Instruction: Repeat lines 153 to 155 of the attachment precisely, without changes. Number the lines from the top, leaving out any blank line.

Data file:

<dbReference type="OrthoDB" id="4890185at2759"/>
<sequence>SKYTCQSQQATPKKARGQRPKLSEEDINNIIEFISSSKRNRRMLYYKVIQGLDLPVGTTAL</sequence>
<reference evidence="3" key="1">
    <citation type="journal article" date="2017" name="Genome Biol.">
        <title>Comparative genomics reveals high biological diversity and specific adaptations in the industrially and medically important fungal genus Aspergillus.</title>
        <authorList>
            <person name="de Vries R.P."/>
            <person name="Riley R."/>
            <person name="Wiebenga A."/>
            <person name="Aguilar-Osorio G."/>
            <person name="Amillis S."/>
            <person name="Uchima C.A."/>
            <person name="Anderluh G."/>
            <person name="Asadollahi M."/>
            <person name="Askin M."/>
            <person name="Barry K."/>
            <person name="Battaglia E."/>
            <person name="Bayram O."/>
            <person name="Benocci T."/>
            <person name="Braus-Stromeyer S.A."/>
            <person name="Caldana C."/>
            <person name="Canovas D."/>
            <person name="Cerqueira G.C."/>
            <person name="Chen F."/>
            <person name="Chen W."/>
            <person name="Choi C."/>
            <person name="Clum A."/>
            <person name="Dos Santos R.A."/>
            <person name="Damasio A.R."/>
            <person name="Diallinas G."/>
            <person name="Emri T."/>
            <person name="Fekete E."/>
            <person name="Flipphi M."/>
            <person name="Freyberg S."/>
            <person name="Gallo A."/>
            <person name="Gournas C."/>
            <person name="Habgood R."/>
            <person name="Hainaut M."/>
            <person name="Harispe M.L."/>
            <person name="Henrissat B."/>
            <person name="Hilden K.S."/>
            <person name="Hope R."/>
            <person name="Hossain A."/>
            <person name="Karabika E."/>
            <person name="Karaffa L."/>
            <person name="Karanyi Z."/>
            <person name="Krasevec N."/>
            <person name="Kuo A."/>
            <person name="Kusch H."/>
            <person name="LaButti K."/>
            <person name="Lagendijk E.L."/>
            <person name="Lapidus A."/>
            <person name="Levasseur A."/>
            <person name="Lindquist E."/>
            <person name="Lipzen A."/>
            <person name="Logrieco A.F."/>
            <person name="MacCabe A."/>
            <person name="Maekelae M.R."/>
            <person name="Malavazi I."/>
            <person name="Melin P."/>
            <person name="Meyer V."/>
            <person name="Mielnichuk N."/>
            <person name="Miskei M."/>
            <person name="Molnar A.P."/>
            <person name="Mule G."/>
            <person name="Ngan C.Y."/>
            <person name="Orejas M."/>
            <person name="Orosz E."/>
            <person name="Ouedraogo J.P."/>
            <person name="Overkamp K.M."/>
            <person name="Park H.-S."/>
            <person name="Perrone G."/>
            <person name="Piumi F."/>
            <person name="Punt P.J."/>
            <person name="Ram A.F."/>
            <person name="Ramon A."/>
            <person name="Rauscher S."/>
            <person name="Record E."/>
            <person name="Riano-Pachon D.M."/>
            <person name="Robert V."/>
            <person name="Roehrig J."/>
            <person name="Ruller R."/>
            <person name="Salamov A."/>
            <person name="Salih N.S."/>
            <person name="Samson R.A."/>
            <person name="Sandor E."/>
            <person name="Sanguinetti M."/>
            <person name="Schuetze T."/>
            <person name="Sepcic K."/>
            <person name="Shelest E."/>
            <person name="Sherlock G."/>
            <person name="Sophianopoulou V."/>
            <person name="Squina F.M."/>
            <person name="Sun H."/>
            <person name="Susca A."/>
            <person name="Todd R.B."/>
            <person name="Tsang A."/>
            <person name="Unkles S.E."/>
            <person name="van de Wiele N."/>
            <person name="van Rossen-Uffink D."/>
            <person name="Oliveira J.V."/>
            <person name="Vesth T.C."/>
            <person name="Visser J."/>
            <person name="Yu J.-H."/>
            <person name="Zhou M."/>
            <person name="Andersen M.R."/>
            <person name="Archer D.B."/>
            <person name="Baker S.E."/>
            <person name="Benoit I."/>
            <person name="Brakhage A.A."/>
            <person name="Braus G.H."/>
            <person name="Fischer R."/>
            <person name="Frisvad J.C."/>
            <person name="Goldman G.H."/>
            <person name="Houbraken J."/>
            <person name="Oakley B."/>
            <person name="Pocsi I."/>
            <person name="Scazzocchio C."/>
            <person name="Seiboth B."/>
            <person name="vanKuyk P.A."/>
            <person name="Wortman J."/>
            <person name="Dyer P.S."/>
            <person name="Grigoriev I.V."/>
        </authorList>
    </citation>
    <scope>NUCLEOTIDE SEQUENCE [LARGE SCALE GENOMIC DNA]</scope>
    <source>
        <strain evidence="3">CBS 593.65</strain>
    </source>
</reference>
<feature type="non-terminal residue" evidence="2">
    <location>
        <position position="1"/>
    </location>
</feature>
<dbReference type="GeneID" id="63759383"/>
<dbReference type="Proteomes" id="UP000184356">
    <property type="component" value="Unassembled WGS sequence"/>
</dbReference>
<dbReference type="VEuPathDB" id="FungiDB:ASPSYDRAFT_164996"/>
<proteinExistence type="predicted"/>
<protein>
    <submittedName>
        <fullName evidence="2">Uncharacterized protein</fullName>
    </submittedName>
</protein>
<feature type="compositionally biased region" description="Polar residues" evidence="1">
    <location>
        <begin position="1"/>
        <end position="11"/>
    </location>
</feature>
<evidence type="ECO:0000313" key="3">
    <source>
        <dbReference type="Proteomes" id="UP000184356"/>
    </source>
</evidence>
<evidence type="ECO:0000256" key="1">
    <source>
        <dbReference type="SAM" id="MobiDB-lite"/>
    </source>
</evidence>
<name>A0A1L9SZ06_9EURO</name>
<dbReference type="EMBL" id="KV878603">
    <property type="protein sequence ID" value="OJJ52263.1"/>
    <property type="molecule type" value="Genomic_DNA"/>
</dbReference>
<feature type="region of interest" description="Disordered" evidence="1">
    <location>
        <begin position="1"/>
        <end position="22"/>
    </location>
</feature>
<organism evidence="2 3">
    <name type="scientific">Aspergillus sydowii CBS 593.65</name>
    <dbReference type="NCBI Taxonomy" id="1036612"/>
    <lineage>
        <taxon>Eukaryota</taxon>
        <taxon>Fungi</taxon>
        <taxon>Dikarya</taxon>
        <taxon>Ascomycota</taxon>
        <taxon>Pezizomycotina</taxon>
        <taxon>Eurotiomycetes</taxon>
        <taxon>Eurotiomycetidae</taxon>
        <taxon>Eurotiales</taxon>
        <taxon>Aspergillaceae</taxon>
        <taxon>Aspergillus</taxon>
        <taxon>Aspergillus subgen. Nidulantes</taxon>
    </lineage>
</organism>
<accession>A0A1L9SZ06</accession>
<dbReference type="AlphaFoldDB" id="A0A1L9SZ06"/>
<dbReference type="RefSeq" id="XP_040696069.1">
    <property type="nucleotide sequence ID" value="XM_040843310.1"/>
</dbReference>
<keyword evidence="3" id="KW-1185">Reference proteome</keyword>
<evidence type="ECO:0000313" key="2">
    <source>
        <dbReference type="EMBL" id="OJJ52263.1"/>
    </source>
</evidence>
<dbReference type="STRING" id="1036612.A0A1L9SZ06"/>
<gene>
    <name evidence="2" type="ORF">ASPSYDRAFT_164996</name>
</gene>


<evidence type="ECO:0000313" key="3">
    <source>
        <dbReference type="Proteomes" id="UP000184356"/>